ion toward the end of the 20th century, in part by the arrival in the West of an Asiatic people,
because of the demise of communism, and Yerxa: Have the newer interpretations cor- the Huns, and exacerbated by civil wars with-
with it Marxist theory. In the 1960s economic rected the naive view that the fall of Rome in the empire—rather than by any irreversible
history enjoyed a central position in historical was an affair between two great forces— internal decline. The Eastern Empire was then
study because it was so central to Marxist Rome and the barbarians? very nearly destroyed some two centuries later
thinking. But, unfortunately, this meant it by the rise of Arab Islamic power. Probably
went down with the ship of communism. In Ward-Perkins: As I have said, I have little with a bit of good luck and perhaps some bet-
my opinion, for the reasons I have given patience with the view that the barbarians ter leadership both crises could have been
above, I think it is high time for economic his- were peacefully “accommodated” into the reversed (as had happened in the 3rd century,
tory once again to be a central topic of histor- West, and this same point has recently also when the whole empire was saved from a
ical debate and of university curricula. been argued, with considerably more expert- seemingly fatal spiral of invasion and civil
ise, by Peter Heather in his Fall of the Roman war). But all great powers (so far) have at
Yerxa: Is there a case to be made that the Empire (also published by Oxford University some point or another declined, or been
currently popular view of a Late Antiquity Press). But it is true that the view prevalent brought low, so it is reasonable to assume that
“transition” presents something of a cor- immediately after the Second World War— Roman power would not have gone on forev-
rective to earlier views? that all Germanic invaders were solely er!
destructive and brutal—needed some adjust- What is so striking about the fall of Rome
Ward-Perkins: There is no doubt at all that ment. Romans were as often at war among is the collapse of material sophistication that
Late Antiquity has opened up new and very themselves as they were with the Germanic ensued. This happened, I believe, precisely
interesting areas of research, both geographi- invaders. And the latter were often happy to because the Roman world was not entirely dis-
cally and thematically. Downplaying the cen- ally with Roman forces against other similar to our own: complex economies are
trality of the Roman Empire and of Greco- Germanic tribes. This was not a titanic battle very fragile because they rely on hugely
Roman culture, has allowed local cultures between rival and monolithic ideologies, but a sophisticated networks of production and dis-
(expressed in languages like Syriac, Coptic, very messy and confused affair, which left tribution. If these are seriously disrupted,
Armenian, and Irish) to take center stage and considerable scope for alliances between widely and over a long period of time, the
has brought to the fore some very “unclassi- Romans and “barbarians.” Indeed, much of entire house of cards can collapse. Although I
cal,” but fascinating, heroes of the past, like the personnel of the Roman army, including have a great deal of respect for the new Late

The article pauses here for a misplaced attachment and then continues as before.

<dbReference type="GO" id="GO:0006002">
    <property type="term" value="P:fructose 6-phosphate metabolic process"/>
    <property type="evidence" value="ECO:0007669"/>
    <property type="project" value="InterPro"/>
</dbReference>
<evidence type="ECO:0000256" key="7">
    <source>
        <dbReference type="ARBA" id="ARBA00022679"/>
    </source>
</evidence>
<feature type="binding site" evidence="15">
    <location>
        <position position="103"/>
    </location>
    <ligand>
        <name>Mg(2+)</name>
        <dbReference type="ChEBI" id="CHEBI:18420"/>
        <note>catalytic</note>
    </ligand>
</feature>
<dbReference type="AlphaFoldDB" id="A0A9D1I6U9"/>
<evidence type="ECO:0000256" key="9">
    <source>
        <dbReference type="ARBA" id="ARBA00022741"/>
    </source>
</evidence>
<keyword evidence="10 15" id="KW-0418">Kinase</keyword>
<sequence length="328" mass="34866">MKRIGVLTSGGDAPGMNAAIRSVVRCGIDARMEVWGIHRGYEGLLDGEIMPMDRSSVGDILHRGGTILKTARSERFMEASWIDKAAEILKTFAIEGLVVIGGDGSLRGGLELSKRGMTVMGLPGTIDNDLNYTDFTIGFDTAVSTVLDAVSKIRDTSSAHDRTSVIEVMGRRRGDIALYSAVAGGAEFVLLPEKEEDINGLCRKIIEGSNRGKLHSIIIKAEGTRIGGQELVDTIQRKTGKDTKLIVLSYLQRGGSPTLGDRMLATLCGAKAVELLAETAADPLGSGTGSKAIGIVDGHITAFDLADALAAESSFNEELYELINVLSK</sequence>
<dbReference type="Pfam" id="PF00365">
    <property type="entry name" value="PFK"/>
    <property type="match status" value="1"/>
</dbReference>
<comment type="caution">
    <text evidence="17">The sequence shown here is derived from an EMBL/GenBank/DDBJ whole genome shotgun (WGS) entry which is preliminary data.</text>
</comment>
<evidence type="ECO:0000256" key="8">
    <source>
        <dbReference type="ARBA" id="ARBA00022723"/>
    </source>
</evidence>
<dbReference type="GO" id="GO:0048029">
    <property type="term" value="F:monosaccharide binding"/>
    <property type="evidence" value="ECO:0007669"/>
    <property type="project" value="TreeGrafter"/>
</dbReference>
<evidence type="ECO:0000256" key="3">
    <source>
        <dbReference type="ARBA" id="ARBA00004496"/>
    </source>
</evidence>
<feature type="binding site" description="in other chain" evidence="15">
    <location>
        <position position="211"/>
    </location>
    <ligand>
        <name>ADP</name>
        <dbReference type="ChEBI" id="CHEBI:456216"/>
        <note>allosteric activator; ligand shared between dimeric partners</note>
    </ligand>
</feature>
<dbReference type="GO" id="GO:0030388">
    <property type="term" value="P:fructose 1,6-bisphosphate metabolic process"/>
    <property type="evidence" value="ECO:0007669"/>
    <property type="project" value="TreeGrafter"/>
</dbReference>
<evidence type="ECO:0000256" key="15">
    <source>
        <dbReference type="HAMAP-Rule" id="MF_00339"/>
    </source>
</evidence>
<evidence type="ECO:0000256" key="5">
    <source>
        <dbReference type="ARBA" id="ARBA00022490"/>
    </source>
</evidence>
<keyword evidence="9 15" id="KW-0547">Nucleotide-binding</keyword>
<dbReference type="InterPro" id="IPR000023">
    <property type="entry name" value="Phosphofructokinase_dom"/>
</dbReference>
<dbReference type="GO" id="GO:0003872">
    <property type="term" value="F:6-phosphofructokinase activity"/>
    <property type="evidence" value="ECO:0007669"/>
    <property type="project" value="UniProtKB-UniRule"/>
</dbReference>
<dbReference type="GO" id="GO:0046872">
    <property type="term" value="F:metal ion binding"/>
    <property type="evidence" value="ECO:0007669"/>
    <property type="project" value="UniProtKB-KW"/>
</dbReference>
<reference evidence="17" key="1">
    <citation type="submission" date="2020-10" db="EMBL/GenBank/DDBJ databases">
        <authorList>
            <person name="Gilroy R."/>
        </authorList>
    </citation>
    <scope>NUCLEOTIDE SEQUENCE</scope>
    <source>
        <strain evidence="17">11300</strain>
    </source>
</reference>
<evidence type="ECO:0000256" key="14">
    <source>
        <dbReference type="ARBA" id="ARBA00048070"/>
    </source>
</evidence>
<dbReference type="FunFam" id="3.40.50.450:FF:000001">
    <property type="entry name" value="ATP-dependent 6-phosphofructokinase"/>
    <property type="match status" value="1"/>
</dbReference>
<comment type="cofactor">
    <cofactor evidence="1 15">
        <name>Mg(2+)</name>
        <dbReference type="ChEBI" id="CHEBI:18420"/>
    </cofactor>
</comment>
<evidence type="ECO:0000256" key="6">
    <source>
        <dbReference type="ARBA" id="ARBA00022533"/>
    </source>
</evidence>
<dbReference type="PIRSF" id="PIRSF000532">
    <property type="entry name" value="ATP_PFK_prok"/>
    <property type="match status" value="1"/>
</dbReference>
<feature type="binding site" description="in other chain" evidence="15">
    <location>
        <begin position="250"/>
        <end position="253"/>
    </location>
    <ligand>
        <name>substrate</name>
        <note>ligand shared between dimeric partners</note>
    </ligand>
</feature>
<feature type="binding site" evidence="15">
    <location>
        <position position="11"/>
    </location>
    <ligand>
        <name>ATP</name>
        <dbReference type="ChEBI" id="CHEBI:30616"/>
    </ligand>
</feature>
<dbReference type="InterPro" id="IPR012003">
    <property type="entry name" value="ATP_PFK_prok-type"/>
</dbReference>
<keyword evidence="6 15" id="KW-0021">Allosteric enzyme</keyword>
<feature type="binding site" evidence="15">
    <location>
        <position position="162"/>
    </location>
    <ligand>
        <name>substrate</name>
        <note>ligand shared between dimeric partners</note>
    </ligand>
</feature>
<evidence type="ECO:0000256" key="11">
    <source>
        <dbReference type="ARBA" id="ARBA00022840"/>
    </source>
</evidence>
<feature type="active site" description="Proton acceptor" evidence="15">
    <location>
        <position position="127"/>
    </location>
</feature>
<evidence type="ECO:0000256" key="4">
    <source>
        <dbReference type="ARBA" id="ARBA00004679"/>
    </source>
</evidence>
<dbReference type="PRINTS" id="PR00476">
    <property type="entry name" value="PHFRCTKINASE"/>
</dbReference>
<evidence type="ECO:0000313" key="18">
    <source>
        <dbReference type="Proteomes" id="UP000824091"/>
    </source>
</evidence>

the Stylite saints of 5th- and 6th-century Syria. its high command, consisted of Germanic Antiquity, it does seriously worry me that it
tribesmen. smoothes over the very real crisis that hap-
Yerxa: What do you think of the project of pened at the end of the Roman world. The
relocating the center of the 4th-8th-century Yerxa: What brought you to this subject? Romans, like us, enjoyed the fruits of a com-
Mediterranean world eastward to Egypt, plex economy, both material and intellectual.
the Levant, and Persia? Ward-Perkins: I was born in Rome, and my And like us, they assumed their world would
father was a classical archaeologist with a par- go on forever. They were wrong, and we
Ward-Perkins: I am a historian of the West, ticular interest in the technological skill that would be wise to remember this. The main les-
and I don’t have the linguistic knowledge to the Romans deployed in their buildings. For son I think we should learn from the collapse
get seriously involved in the East. But I do some fifteen years, I worked every summer as of the Roman Empire and of ancient civiliza-
teach Eastern history at an undergraduate level a field archaeologist in Italy, with a special tion is not some specific panacea that can pre-
and find it absorbing. The entire Byzantine interest in the post-Roman period (which I serve our civilization forever (since modern
world was a flourishing region into at least the was also researching from written sources). It circumstances and the threats to our well
6th century; and the 7th century, of course, was blindingly obvious to me, working on an being are ever-changing), but a realization of
spawned Islam and the civilization of the archaeological site like ancient Luna—where how insecure, and probably transient, our own
Umayyads. For Egypt, the Levant, and Persia, all the great Roman buildings were abandoned achievements are—and, from this, a degree of
a long Late Antiquity probably works well— and torn down in the 4th and 5th centuries, to humility.
for instance, the Great Mosque at Damascus, be replaced by very simple wooden houses—
with its considerable size, basilical plan, and that something very dramatic happened at the
marble decoration and mosaics, can quite rea- end of the Roman world, something which can
sonably be seen as a “late antique” building. It reasonably be called the “end of a civiliza-
is very important—for modern-day reasons— tion.”
that we seriously consider the possibility that
it was the Islamic Levant, and not the West or Yerxa: We cannot have a conversation
Byzantium, that was the true heir to the about the fall of Rome without my posing
sophisticated economy and culture of antiqui- the classic questions to you: Why did Rome